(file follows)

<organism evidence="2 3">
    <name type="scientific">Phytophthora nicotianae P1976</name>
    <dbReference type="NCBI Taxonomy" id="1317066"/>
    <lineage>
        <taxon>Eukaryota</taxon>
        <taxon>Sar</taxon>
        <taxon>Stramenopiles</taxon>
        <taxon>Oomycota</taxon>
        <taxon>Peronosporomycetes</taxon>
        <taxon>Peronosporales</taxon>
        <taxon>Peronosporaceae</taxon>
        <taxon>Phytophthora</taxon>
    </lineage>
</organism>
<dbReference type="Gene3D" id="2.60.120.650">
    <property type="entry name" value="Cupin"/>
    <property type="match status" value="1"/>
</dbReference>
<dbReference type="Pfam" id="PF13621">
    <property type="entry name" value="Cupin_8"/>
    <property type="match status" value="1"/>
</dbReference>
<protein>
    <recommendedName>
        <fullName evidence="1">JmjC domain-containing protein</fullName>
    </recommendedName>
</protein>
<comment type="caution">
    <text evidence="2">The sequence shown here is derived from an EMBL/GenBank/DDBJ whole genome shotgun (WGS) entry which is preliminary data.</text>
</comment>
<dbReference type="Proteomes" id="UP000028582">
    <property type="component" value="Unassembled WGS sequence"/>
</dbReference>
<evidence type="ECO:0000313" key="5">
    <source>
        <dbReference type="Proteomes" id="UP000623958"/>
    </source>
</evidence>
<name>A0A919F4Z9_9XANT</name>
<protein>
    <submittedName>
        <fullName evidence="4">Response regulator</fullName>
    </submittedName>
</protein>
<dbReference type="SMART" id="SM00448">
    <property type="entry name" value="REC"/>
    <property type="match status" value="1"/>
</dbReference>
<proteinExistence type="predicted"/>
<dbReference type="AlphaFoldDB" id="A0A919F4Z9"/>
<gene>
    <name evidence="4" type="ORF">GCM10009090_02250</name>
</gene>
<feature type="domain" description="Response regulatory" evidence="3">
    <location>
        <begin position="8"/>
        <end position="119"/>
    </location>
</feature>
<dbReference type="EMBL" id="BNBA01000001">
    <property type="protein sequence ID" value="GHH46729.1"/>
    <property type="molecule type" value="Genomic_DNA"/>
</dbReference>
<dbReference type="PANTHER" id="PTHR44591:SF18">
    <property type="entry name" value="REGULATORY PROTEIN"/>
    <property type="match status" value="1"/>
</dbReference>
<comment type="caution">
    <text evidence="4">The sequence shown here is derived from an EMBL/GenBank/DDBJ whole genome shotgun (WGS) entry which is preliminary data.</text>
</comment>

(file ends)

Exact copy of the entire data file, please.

<organism evidence="2 3">
    <name type="scientific">Phytophthora nicotianae P1976</name>
    <dbReference type="NCBI Taxonomy" id="1317066"/>
    <lineage>
        <taxon>Eukaryota</taxon>
        <taxon>Sar</taxon>
        <taxon>Stramenopiles</taxon>
        <taxon>Oomycota</taxon>
        <taxon>Peronosporomycetes</taxon>
        <taxon>Peronosporales</taxon>
        <taxon>Peronosporaceae</taxon>
        <taxon>Phytophthora</taxon>
    </lineage>
</organism>
<dbReference type="Gene3D" id="2.60.120.650">
    <property type="entry name" value="Cupin"/>
    <property type="match status" value="1"/>
</dbReference>
<dbReference type="Pfam" id="PF13621">
    <property type="entry name" value="Cupin_8"/>
    <property type="match status" value="1"/>
</dbReference>
<protein>
    <recommendedName>
        <fullName evidence="1">JmjC domain-containing protein</fullName>
    </recommendedName>
</protein>
<comment type="caution">
    <text evidence="2">The sequence shown here is derived from an EMBL/GenBank/DDBJ whole genome shotgun (WGS) entry which is preliminary data.</text>
</comment>
<dbReference type="Proteomes" id="UP000028582">
    <property type="component" value="Unassembled WGS sequence"/>
</dbReference>
<evidence type="ECO:0000313" key="5">
    <source>
        <dbReference type="Proteomes" id="UP000623958"/>
    </source>
</evidence>
<name>A0A919F4Z9_9XANT</name>
<protein>
    <submittedName>
        <fullName evidence="4">Response regulator</fullName>
    </submittedName>
</protein>
<dbReference type="SMART" id="SM00448">
    <property type="entry name" value="REC"/>
    <property type="match status" value="1"/>
</dbReference>
<proteinExistence type="predicted"/>
<dbReference type="AlphaFoldDB" id="A0A919F4Z9"/>
<gene>
    <name evidence="4" type="ORF">GCM10009090_02250</name>
</gene>
<feature type="domain" description="Response regulatory" evidence="3">
    <location>
        <begin position="8"/>
        <end position="119"/>
    </location>
</feature>
<dbReference type="EMBL" id="BNBA01000001">
    <property type="protein sequence ID" value="GHH46729.1"/>
    <property type="molecule type" value="Genomic_DNA"/>
</dbReference>
<dbReference type="PANTHER" id="PTHR44591:SF18">
    <property type="entry name" value="REGULATORY PROTEIN"/>
    <property type="match status" value="1"/>
</dbReference>
<comment type="caution">
    <text evidence="4">The sequence shown here is derived from an EMBL/GenBank/DDBJ whole genome shotgun (WGS) entry which is preliminary data.</text>
</comment>